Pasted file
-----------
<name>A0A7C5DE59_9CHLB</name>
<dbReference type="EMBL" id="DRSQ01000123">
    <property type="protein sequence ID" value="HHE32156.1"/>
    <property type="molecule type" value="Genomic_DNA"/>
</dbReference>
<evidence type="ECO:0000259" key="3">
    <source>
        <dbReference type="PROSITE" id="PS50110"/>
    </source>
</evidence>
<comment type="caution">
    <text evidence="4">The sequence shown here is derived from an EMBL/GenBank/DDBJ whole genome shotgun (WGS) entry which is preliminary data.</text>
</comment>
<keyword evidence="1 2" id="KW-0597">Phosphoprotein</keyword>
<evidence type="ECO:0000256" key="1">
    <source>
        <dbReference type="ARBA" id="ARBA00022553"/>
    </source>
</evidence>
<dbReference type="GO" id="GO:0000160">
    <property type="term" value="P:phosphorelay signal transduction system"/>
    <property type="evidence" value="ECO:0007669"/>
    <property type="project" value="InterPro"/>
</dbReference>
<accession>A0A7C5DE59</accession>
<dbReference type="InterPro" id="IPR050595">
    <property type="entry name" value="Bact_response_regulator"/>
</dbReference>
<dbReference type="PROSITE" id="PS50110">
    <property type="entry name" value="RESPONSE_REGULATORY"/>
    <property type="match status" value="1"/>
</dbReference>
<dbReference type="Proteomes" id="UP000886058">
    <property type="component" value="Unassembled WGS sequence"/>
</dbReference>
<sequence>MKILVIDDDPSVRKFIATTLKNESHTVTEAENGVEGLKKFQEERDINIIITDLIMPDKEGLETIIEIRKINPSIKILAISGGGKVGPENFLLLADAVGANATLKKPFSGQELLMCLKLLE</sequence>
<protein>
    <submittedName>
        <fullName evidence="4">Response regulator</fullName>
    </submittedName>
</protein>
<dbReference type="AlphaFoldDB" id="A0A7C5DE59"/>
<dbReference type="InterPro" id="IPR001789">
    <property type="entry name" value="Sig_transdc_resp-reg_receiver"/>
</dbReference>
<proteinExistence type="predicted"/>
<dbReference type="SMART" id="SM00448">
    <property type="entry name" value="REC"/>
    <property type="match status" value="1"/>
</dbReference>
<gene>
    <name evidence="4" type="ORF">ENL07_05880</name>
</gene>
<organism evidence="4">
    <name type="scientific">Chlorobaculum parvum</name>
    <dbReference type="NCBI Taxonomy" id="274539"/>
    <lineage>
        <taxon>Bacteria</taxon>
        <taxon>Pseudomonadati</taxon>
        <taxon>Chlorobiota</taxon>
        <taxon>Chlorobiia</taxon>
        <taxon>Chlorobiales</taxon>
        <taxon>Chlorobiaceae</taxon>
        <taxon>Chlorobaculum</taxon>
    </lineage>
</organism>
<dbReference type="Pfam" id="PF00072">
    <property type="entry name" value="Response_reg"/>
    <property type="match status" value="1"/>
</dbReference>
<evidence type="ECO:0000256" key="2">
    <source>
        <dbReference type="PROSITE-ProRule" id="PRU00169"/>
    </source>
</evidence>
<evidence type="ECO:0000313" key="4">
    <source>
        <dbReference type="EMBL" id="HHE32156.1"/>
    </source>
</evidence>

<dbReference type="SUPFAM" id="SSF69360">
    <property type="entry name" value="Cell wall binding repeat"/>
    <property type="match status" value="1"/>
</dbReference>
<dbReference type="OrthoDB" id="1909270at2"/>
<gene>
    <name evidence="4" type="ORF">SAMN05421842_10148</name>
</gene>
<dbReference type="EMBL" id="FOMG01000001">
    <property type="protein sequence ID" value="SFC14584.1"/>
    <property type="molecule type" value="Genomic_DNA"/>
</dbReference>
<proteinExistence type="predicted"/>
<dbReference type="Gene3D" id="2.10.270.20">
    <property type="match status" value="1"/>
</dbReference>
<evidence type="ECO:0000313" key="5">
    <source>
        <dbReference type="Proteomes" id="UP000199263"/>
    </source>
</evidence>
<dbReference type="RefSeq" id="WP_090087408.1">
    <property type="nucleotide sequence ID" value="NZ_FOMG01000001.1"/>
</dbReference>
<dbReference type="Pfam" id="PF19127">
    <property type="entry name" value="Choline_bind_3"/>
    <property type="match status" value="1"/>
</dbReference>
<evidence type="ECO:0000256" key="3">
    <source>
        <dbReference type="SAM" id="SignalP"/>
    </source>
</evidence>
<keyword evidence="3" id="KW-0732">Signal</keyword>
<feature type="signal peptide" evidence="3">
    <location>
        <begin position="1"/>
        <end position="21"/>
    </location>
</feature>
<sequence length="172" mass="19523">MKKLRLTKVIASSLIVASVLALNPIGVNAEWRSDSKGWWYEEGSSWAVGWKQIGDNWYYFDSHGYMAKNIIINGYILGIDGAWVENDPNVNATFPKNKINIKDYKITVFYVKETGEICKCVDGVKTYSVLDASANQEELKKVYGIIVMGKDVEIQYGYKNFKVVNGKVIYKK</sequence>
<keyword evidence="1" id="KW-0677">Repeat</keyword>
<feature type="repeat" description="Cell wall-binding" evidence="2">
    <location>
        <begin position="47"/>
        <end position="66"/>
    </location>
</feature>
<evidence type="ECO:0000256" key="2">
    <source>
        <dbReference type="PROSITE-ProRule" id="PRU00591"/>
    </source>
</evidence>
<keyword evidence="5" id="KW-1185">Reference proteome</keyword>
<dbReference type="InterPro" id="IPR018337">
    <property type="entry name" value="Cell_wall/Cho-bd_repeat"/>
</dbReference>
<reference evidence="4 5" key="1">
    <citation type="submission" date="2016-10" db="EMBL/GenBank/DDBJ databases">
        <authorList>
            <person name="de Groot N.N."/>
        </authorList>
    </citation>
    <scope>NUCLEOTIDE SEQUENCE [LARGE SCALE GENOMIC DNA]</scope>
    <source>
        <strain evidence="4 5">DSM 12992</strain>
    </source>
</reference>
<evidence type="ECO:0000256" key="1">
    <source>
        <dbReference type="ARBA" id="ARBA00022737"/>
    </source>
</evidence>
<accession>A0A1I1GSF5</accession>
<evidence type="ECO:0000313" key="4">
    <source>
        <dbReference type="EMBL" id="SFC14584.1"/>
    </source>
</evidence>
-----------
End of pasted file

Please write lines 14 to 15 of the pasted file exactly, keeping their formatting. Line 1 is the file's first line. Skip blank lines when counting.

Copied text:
<keyword evidence="1 2" id="KW-0597">Phosphoprotein</keyword>
<evidence type="ECO:0000256" key="1">